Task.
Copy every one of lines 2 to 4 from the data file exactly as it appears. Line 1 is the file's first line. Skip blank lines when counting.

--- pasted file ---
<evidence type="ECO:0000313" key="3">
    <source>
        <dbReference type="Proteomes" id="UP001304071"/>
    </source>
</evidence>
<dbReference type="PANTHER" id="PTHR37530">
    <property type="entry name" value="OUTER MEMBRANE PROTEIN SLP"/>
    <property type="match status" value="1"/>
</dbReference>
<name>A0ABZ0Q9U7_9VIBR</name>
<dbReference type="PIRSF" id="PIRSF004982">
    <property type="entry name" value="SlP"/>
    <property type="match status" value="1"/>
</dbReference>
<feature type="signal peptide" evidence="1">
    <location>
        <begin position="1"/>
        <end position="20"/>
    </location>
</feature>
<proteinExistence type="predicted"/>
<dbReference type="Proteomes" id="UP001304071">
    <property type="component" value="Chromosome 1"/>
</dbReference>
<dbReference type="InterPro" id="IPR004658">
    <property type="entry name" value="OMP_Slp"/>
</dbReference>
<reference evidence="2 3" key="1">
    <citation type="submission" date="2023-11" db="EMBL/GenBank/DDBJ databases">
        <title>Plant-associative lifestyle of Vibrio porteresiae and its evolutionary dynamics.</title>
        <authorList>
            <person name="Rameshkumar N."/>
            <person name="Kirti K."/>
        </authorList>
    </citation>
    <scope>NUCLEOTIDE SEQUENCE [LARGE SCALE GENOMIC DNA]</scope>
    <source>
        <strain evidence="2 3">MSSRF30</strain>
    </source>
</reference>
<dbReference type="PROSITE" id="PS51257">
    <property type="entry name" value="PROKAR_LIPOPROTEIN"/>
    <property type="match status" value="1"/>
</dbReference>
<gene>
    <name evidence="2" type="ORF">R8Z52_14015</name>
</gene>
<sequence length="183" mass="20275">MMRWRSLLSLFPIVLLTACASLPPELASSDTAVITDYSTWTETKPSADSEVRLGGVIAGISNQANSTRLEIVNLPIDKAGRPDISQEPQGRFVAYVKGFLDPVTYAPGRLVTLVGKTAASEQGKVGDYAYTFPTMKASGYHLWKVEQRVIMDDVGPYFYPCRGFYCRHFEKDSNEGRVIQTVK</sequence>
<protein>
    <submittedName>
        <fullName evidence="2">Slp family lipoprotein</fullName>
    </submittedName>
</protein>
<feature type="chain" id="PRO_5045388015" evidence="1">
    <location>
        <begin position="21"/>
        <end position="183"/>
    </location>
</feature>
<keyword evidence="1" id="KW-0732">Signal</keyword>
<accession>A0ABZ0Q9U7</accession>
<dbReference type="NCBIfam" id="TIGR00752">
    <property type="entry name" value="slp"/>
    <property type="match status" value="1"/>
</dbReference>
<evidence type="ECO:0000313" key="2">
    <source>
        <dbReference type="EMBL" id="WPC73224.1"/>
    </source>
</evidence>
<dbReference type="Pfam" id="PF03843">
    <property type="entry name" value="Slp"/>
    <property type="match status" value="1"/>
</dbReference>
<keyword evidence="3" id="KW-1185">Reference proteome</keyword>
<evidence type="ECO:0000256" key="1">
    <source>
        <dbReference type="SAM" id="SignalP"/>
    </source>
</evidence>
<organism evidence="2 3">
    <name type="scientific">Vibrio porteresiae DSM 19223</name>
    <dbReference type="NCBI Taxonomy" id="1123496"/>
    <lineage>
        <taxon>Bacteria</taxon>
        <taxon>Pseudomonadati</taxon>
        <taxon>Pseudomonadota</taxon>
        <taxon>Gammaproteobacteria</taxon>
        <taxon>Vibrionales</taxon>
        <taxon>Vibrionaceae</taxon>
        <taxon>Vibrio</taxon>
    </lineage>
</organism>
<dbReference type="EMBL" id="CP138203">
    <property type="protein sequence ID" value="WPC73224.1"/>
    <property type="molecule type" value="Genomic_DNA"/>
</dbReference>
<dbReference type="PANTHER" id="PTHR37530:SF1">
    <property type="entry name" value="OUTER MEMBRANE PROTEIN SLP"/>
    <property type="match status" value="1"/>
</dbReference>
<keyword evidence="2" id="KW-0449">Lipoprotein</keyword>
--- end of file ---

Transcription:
    <source>
        <dbReference type="Proteomes" id="UP001304071"/>
    </source>